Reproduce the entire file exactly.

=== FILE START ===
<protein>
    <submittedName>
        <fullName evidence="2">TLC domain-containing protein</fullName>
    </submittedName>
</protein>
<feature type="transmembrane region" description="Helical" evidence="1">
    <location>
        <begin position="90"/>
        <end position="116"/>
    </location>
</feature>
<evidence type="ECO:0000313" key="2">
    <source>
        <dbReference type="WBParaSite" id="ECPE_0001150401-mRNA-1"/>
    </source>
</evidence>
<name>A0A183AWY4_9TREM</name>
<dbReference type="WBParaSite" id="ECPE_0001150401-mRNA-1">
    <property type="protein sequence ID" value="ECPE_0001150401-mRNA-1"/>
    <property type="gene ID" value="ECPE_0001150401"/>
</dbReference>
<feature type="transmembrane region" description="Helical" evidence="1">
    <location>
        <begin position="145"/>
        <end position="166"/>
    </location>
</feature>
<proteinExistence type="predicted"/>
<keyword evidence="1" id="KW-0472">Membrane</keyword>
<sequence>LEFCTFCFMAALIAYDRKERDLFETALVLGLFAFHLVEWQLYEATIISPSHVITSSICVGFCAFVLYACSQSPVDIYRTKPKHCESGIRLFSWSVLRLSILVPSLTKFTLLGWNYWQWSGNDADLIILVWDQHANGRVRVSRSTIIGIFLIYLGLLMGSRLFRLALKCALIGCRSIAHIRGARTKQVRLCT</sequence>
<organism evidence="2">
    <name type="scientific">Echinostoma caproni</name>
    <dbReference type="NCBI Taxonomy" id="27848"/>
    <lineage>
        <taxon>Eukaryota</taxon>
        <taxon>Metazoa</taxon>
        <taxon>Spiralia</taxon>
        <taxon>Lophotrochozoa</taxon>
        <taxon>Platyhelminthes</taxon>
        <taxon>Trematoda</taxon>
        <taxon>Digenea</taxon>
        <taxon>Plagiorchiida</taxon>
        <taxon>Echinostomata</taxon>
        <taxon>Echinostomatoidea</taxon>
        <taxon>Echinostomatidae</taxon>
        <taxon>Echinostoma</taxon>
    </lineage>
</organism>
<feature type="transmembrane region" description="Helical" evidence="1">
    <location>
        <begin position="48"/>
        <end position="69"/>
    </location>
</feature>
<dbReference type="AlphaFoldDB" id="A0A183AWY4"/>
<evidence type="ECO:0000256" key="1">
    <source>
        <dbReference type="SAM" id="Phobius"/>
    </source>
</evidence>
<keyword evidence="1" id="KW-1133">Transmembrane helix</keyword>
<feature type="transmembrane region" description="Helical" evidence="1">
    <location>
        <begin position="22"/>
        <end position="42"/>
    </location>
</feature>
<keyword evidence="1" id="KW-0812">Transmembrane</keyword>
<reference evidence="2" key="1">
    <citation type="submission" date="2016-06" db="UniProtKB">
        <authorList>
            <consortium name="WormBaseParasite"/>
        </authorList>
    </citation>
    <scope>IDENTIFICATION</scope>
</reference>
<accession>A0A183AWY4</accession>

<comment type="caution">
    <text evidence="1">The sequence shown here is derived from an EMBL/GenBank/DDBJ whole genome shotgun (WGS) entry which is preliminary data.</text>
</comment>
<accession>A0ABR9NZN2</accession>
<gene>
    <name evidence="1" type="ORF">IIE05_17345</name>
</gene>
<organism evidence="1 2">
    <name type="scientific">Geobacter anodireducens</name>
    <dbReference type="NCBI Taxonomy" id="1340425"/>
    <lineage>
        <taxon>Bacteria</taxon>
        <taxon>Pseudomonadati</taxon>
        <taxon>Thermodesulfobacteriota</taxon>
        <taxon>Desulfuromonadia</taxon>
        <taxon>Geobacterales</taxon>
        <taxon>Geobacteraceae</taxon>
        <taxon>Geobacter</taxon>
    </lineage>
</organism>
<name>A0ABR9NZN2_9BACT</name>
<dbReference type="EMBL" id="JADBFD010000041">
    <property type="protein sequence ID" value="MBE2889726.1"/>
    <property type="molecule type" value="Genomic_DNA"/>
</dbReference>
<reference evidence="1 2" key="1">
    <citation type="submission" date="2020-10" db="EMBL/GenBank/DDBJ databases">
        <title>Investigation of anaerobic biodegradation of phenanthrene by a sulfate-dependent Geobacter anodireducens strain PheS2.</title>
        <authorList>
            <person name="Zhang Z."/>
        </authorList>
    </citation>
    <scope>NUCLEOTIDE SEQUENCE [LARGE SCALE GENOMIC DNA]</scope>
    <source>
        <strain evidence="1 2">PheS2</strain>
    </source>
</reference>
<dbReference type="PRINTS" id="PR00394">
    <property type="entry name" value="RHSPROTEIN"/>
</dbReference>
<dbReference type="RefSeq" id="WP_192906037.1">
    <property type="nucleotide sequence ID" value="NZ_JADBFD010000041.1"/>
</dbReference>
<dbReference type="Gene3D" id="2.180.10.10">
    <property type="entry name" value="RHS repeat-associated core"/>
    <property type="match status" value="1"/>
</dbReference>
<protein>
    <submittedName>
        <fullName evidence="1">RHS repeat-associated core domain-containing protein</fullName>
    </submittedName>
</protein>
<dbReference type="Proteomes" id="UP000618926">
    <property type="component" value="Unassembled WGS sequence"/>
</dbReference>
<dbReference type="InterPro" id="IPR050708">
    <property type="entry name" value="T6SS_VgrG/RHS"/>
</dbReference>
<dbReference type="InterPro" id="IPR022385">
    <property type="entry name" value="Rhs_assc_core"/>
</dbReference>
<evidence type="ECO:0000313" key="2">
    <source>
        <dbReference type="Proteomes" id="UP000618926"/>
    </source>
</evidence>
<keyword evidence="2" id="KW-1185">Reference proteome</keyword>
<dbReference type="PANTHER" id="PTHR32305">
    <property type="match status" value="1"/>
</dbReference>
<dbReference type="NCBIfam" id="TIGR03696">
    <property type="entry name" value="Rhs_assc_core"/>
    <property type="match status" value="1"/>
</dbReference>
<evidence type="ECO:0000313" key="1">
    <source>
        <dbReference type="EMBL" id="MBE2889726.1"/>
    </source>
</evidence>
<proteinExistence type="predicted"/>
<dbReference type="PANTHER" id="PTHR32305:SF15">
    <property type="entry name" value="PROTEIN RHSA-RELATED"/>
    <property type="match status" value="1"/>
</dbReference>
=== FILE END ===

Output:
<protein>
    <submittedName>
        <fullName evidence="2">TLC domain-containing protein</fullName>
    </submittedName>
</protein>
<feature type="transmembrane region" description="Helical" evidence="1">
    <location>
        <begin position="90"/>
        <end position="116"/>
    </location>
</feature>
<evidence type="ECO:0000313" key="2">
    <source>
        <dbReference type="WBParaSite" id="ECPE_0001150401-mRNA-1"/>
    </source>
</evidence>
<name>A0A183AWY4_9TREM</name>
<dbReference type="WBParaSite" id="ECPE_0001150401-mRNA-1">
    <property type="protein sequence ID" value="ECPE_0001150401-mRNA-1"/>
    <property type="gene ID" value="ECPE_0001150401"/>
</dbReference>
<feature type="transmembrane region" description="Helical" evidence="1">
    <location>
        <begin position="145"/>
        <end position="166"/>
    </location>
</feature>
<proteinExistence type="predicted"/>
<keyword evidence="1" id="KW-0472">Membrane</keyword>
<sequence>LEFCTFCFMAALIAYDRKERDLFETALVLGLFAFHLVEWQLYEATIISPSHVITSSICVGFCAFVLYACSQSPVDIYRTKPKHCESGIRLFSWSVLRLSILVPSLTKFTLLGWNYWQWSGNDADLIILVWDQHANGRVRVSRSTIIGIFLIYLGLLMGSRLFRLALKCALIGCRSIAHIRGARTKQVRLCT</sequence>
<organism evidence="2">
    <name type="scientific">Echinostoma caproni</name>
    <dbReference type="NCBI Taxonomy" id="27848"/>
    <lineage>
        <taxon>Eukaryota</taxon>
        <taxon>Metazoa</taxon>
        <taxon>Spiralia</taxon>
        <taxon>Lophotrochozoa</taxon>
        <taxon>Platyhelminthes</taxon>
        <taxon>Trematoda</taxon>
        <taxon>Digenea</taxon>
        <taxon>Plagiorchiida</taxon>
        <taxon>Echinostomata</taxon>
        <taxon>Echinostomatoidea</taxon>
        <taxon>Echinostomatidae</taxon>
        <taxon>Echinostoma</taxon>
    </lineage>
</organism>
<feature type="transmembrane region" description="Helical" evidence="1">
    <location>
        <begin position="48"/>
        <end position="69"/>
    </location>
</feature>
<dbReference type="AlphaFoldDB" id="A0A183AWY4"/>
<evidence type="ECO:0000256" key="1">
    <source>
        <dbReference type="SAM" id="Phobius"/>
    </source>
</evidence>
<keyword evidence="1" id="KW-1133">Transmembrane helix</keyword>
<feature type="transmembrane region" description="Helical" evidence="1">
    <location>
        <begin position="22"/>
        <end position="42"/>
    </location>
</feature>
<keyword evidence="1" id="KW-0812">Transmembrane</keyword>
<reference evidence="2" key="1">
    <citation type="submission" date="2016-06" db="UniProtKB">
        <authorList>
            <consortium name="WormBaseParasite"/>
        </authorList>
    </citation>
    <scope>IDENTIFICATION</scope>
</reference>
<accession>A0A183AWY4</accession>

<comment type="caution">
    <text evidence="1">The sequence shown here is derived from an EMBL/GenBank/DDBJ whole genome shotgun (WGS) entry which is preliminary data.</text>
</comment>
<accession>A0ABR9NZN2</accession>
<gene>
    <name evidence="1" type="ORF">IIE05_17345</name>
</gene>
<organism evidence="1 2">
    <name type="scientific">Geobacter anodireducens</name>
    <dbReference type="NCBI Taxonomy" id="1340425"/>
    <lineage>
        <taxon>Bacteria</taxon>
        <taxon>Pseudomonadati</taxon>
        <taxon>Thermodesulfobacteriota</taxon>
        <taxon>Desulfuromonadia</taxon>
        <taxon>Geobacterales</taxon>
        <taxon>Geobacteraceae</taxon>
        <taxon>Geobacter</taxon>
    </lineage>
</organism>
<name>A0ABR9NZN2_9BACT</name>
<dbReference type="EMBL" id="JADBFD010000041">
    <property type="protein sequence ID" value="MBE2889726.1"/>
    <property type="molecule type" value="Genomic_DNA"/>
</dbReference>
<reference evidence="1 2" key="1">
    <citation type="submission" date="2020-10" db="EMBL/GenBank/DDBJ databases">
        <title>Investigation of anaerobic biodegradation of phenanthrene by a sulfate-dependent Geobacter anodireducens strain PheS2.</title>
        <authorList>
            <person name="Zhang Z."/>
        </authorList>
    </citation>
    <scope>NUCLEOTIDE SEQUENCE [LARGE SCALE GENOMIC DNA]</scope>
    <source>
        <strain evidence="1 2">PheS2</strain>
    </source>
</reference>
<dbReference type="PRINTS" id="PR00394">
    <property type="entry name" value="RHSPROTEIN"/>
</dbReference>
<dbReference type="RefSeq" id="WP_192906037.1">
    <property type="nucleotide sequence ID" value="NZ_JADBFD010000041.1"/>
</dbReference>
<dbReference type="Gene3D" id="2.180.10.10">
    <property type="entry name" value="RHS repeat-associated core"/>
    <property type="match status" value="1"/>
</dbReference>
<protein>
    <submittedName>
        <fullName evidence="1">RHS repeat-associated core domain-containing protein</fullName>
    </submittedName>
</protein>
<dbReference type="Proteomes" id="UP000618926">
    <property type="component" value="Unassembled WGS sequence"/>
</dbReference>
<dbReference type="InterPro" id="IPR050708">
    <property type="entry name" value="T6SS_VgrG/RHS"/>
</dbReference>
<dbReference type="InterPro" id="IPR022385">
    <property type="entry name" value="Rhs_assc_core"/>
</dbReference>
<evidence type="ECO:0000313" key="2">
    <source>
        <dbReference type="Proteomes" id="UP000618926"/>
    </source>
</evidence>
<keyword evidence="2" id="KW-1185">Reference proteome</keyword>
<dbReference type="PANTHER" id="PTHR32305">
    <property type="match status" value="1"/>
</dbReference>
<dbReference type="NCBIfam" id="TIGR03696">
    <property type="entry name" value="Rhs_assc_core"/>
    <property type="match status" value="1"/>
</dbReference>
<evidence type="ECO:0000313" key="1">
    <source>
        <dbReference type="EMBL" id="MBE2889726.1"/>
    </source>
</evidence>
<proteinExistence type="predicted"/>
<dbReference type="PANTHER" id="PTHR32305:SF15">
    <property type="entry name" value="PROTEIN RHSA-RELATED"/>
    <property type="match status" value="1"/>
</dbReference>